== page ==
Stephen King Has A Complex Relationship With Pet Sematary

Stephen King first published "Pet Sematary" in 1983, a time when he — by his own description — was battling addiction. In his 2000 book "On Writing," King speaks frankly about his drinking and substance abuse throughout the '80s, and even claimed to not remember writing his 1982 novel "Cujo." His friends eventually staged an intervention, and King eventually became sober sometime in the late 1980s and has remained so to this day. His first novel after getting clean was "Needful Things" in 1991. 

"Pet Sematary" is about a Chicago family — mom, dad, older daughter, younger son, and Church the cat — who move to a remote town in Maine for the dad's job. In the mountains, not terribly far from their new home, is a pet cemetery (misspelled on the handmade sign, hence the misspelled title). The outer part of the cemetery, however, is located on sacred Mi'kmaq land, and when the family cat dies and is buried there, it comes back to life shortly thereafter. As dictated by the tenets of horror stories, the cat is now demonic. When an accident also befalls Gage, the 2-year-old son, dad unwisely uses the cursed cemetery to resurrect him as well. It goes about as well as one might expect. "Pet Sematary" was adapted to film in 1989, and then again in 2019

Because of his drinking, King doesn't necessarily have a very warm recollection of the books he wrote at the time, and a lot of his personal demons worked their way into his words. In a 2019 interview with Entertainment Weekly, King tells of how he revisited "Sematary" for the first time in years and how weirdly unnerved he was by the experience. 

This is awful

Stephen King immediately addressed unsubstantiated rumors that "Pet Sematary" was considered too scary to publish, but then went on to reveal that it was, in 2019, shocking even for him:

"No, I mean it's true. I listened to it last year when I was down here in Florida walking on the beach with the dog. Michael C. Hall did the audiobook. I was curious about it. You know, I hadn't been near it in 20, 25 years. So I listened to it, and thought, 'My God, this is just awful. It's just as dark as can be.'"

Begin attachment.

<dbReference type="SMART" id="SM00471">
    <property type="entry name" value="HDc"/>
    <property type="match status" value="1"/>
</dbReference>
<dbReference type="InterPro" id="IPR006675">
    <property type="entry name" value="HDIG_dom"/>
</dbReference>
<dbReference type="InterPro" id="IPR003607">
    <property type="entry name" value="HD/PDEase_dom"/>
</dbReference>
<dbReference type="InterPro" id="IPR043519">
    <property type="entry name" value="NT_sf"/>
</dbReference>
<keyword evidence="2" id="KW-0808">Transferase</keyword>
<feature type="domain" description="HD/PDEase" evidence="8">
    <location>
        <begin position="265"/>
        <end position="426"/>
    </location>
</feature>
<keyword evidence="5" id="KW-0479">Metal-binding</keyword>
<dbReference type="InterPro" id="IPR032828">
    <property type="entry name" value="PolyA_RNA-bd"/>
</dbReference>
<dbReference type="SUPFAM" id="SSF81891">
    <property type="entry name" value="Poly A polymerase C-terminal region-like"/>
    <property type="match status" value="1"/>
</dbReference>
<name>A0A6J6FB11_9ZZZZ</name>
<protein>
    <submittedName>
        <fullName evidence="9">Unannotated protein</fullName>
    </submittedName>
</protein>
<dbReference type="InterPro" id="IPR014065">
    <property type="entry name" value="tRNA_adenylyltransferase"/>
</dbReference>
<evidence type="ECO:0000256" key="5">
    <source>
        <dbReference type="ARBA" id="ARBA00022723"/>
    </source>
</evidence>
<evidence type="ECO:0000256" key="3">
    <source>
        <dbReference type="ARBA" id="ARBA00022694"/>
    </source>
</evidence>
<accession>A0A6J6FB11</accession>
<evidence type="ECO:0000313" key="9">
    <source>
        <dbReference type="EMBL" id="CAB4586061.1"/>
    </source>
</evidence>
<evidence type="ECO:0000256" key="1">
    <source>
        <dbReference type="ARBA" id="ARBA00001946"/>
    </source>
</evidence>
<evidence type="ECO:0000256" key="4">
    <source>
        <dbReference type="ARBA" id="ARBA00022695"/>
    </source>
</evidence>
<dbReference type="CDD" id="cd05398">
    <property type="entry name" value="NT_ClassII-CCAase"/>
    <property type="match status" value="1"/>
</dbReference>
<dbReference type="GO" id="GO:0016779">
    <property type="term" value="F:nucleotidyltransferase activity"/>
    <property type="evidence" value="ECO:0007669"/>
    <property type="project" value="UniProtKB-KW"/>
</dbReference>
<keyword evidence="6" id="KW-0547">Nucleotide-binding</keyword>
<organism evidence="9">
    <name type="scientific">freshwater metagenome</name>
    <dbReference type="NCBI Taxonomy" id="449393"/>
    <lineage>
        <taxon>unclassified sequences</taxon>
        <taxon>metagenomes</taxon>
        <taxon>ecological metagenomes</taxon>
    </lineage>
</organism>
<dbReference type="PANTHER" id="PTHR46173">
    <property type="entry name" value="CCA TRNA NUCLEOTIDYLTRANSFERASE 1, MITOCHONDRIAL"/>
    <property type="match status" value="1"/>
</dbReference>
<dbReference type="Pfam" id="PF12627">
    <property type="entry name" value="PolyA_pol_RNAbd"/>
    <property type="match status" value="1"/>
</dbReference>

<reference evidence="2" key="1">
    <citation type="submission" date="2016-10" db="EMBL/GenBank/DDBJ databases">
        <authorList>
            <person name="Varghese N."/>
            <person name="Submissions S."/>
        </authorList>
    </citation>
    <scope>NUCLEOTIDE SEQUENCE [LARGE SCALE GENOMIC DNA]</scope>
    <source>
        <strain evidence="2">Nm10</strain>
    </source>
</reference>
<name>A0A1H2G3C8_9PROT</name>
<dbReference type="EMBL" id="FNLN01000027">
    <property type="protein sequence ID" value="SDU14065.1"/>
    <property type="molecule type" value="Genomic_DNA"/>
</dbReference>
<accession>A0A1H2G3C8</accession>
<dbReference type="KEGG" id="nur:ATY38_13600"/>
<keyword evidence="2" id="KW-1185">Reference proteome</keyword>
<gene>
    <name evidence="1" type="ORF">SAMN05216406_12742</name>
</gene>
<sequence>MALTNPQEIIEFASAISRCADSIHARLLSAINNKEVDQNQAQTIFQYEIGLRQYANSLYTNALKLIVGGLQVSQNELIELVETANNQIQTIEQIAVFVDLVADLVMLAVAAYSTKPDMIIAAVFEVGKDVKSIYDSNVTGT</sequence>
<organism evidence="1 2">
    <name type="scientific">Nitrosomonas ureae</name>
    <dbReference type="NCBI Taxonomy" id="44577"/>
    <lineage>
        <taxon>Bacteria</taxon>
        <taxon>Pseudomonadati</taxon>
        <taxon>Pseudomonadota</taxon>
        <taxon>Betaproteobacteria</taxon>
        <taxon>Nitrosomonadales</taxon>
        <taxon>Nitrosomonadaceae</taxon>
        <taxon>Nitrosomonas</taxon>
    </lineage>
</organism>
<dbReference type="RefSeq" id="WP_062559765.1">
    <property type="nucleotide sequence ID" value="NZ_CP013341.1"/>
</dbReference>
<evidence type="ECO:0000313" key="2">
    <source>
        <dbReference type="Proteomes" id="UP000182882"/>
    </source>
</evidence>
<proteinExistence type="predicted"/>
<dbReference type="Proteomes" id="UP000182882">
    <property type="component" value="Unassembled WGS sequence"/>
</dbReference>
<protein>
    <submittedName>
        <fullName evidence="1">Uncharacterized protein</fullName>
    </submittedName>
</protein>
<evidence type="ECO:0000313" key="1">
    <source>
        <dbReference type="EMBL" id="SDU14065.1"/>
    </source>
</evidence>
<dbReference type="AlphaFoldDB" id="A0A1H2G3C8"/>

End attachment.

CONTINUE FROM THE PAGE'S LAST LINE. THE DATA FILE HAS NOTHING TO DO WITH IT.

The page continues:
Even in the 1980s, King recalled taking a look at what he just completed and sensing grave implications. "Sematary" was, it turns out, modeled off of King's house, life, and scenario at the time.

"I just had the greatest time writing the book until I was done with it. And I read it over, and I said to myself, 'This is awful. This is really f****** terrible.' Not that it was badly written, necessarily. But all that stuff about the death of kids. It was close to me, because my kids lived on that road ... We moved to this little town called Orrington, because I got a job as writer in residence at the University of Maine. We rented this nice house on the river, and a pet cemetery was in back of it. There was a path that went up there that kids kept mowed."

Poor Smucky

And the parallels didn't stop there. In "Pet Sematary," the road outside the protagonists' home is a death trap, with cars and trucks often hauling by unexpectedly, and often hitting animals — and people — who aren't careful. Stephen King's own home was right next to a similar road, and his son nearly wandered out once, and his daughter lost a cat. In real life, his daughter buried their cat in the nearby pet cemetery. He continued to EW:

"That night, after we buried [the cat, Smucky], we heard [King's daughter] out in the garage. She was jumping up and down on those popper things that they wrap fragile stuff in. She was shouting, "God can't have my cat. That cat is my cat! ... Let him have his own cat.' And I put all that in the book. And yeah, we were in the field, and there really was a busy road there. Everything in the book up to the point of the supernatural stuff is true."

So King took his real-life scenario and added in elements of W.W. Jacob's famed 1910 short story "The Monkey's Paw" to create a dark domestic scenario where characters make bad decisions and toy with death. The introduction of the Mi'kmaq land also gives "Pet Sematary" an anti-colonialist bent. Both the 1989 film and the 2019 film have been praised for how unnerving they are, and how badly things end for everyone (the final shot of the 2019 film is especially bleak). If King managed to scare himself with his novel, then it certainly will work well on the rest of us.